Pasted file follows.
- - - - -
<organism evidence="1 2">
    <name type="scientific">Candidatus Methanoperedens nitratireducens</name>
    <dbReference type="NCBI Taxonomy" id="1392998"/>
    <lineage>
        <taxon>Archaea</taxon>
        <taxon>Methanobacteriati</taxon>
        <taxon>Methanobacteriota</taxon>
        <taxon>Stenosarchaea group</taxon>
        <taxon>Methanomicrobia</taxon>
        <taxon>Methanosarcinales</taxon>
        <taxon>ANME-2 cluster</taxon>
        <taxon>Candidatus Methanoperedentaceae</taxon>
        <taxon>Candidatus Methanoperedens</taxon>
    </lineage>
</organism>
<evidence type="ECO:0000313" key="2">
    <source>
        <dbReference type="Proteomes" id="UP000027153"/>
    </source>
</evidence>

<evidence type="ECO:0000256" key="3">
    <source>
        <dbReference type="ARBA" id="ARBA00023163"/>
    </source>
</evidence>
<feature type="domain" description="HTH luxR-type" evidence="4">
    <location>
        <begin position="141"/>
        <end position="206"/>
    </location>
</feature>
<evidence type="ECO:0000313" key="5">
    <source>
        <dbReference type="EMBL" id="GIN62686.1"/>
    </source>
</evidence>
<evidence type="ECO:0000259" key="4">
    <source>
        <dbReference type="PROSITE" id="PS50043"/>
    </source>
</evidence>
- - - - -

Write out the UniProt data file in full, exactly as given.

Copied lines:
<organism evidence="1 2">
    <name type="scientific">Candidatus Methanoperedens nitratireducens</name>
    <dbReference type="NCBI Taxonomy" id="1392998"/>
    <lineage>
        <taxon>Archaea</taxon>
        <taxon>Methanobacteriati</taxon>
        <taxon>Methanobacteriota</taxon>
        <taxon>Stenosarchaea group</taxon>
        <taxon>Methanomicrobia</taxon>
        <taxon>Methanosarcinales</taxon>
        <taxon>ANME-2 cluster</taxon>
        <taxon>Candidatus Methanoperedentaceae</taxon>
        <taxon>Candidatus Methanoperedens</taxon>
    </lineage>
</organism>
<evidence type="ECO:0000313" key="2">
    <source>
        <dbReference type="Proteomes" id="UP000027153"/>
    </source>
</evidence>

<evidence type="ECO:0000256" key="3">
    <source>
        <dbReference type="ARBA" id="ARBA00023163"/>
    </source>
</evidence>
<feature type="domain" description="HTH luxR-type" evidence="4">
    <location>
        <begin position="141"/>
        <end position="206"/>
    </location>
</feature>
<evidence type="ECO:0000313" key="5">
    <source>
        <dbReference type="EMBL" id="GIN62686.1"/>
    </source>
</evidence>
<evidence type="ECO:0000259" key="4">
    <source>
        <dbReference type="PROSITE" id="PS50043"/>
    </source>
</evidence>